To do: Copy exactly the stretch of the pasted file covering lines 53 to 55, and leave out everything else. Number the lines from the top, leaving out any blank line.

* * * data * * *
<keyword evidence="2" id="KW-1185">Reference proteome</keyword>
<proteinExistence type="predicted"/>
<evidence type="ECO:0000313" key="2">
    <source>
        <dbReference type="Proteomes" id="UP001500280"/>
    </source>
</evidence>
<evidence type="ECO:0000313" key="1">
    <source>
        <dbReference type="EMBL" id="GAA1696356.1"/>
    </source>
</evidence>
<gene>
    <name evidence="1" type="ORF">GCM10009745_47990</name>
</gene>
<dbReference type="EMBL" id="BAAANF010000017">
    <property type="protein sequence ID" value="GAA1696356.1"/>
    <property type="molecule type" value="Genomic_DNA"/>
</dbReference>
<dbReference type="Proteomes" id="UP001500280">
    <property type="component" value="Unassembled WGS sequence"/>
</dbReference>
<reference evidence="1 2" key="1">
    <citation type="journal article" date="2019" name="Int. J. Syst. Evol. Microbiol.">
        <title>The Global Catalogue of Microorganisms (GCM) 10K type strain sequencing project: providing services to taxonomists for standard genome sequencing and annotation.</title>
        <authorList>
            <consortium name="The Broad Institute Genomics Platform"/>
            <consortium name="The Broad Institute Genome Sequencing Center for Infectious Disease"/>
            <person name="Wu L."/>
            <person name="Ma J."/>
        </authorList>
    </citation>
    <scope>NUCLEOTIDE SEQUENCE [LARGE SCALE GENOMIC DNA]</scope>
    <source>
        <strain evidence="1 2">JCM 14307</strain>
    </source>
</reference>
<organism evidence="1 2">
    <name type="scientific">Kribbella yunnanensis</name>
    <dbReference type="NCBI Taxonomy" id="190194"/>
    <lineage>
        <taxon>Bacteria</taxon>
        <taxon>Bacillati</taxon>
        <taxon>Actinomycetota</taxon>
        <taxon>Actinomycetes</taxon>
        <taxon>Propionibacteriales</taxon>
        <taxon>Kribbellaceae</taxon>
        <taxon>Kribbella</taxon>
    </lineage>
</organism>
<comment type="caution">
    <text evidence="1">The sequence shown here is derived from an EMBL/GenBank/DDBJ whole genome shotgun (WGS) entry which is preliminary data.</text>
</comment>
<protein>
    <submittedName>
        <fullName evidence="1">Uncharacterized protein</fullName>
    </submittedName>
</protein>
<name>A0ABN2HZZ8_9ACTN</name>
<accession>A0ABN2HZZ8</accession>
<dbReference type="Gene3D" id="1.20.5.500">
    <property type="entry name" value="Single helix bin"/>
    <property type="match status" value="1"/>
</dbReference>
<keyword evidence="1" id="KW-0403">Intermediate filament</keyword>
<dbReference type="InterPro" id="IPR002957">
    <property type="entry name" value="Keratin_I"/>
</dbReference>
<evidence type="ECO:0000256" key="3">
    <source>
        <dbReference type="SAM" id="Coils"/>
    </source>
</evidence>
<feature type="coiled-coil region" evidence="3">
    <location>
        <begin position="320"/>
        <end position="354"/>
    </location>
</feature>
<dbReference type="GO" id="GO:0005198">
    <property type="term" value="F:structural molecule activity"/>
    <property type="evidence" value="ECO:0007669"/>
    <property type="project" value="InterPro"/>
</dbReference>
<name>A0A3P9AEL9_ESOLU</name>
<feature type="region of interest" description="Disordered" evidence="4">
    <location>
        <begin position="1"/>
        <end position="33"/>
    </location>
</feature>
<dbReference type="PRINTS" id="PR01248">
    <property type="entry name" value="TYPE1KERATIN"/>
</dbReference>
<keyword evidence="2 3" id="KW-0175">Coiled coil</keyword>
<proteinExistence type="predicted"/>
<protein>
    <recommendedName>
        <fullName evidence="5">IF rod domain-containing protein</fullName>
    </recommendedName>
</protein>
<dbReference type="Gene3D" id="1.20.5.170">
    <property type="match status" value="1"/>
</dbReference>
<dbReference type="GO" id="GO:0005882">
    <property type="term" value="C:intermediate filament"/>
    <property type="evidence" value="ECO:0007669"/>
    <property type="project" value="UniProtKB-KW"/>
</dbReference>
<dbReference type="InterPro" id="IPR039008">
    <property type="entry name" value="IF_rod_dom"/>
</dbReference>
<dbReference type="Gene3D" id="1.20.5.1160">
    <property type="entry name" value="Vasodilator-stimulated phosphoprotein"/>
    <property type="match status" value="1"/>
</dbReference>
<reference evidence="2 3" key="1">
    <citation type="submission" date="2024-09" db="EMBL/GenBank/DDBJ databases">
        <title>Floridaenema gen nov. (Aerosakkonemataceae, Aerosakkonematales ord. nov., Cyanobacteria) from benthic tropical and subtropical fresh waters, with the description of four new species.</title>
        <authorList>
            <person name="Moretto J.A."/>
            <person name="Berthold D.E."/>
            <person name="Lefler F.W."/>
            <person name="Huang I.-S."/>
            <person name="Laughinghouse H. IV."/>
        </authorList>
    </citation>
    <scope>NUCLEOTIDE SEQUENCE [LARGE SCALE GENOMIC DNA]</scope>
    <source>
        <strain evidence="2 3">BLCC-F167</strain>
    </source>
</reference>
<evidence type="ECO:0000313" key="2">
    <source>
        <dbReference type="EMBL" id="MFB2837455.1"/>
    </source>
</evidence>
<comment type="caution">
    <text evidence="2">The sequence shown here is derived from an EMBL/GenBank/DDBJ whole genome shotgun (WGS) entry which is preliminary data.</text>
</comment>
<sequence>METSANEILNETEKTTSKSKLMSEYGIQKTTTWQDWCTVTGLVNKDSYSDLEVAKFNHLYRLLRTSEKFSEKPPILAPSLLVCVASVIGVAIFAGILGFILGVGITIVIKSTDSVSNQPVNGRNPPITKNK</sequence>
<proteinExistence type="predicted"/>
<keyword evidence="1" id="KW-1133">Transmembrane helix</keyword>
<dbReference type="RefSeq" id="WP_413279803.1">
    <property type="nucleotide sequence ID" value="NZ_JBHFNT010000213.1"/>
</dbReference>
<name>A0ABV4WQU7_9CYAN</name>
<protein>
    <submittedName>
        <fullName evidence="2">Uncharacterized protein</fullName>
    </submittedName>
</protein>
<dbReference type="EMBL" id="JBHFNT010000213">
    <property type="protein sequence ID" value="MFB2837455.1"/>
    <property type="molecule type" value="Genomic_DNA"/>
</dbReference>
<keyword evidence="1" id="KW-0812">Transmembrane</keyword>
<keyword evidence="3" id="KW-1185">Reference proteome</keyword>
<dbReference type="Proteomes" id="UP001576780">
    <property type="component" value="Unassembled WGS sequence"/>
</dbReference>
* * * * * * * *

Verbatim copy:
</comment>
<protein>
    <submittedName>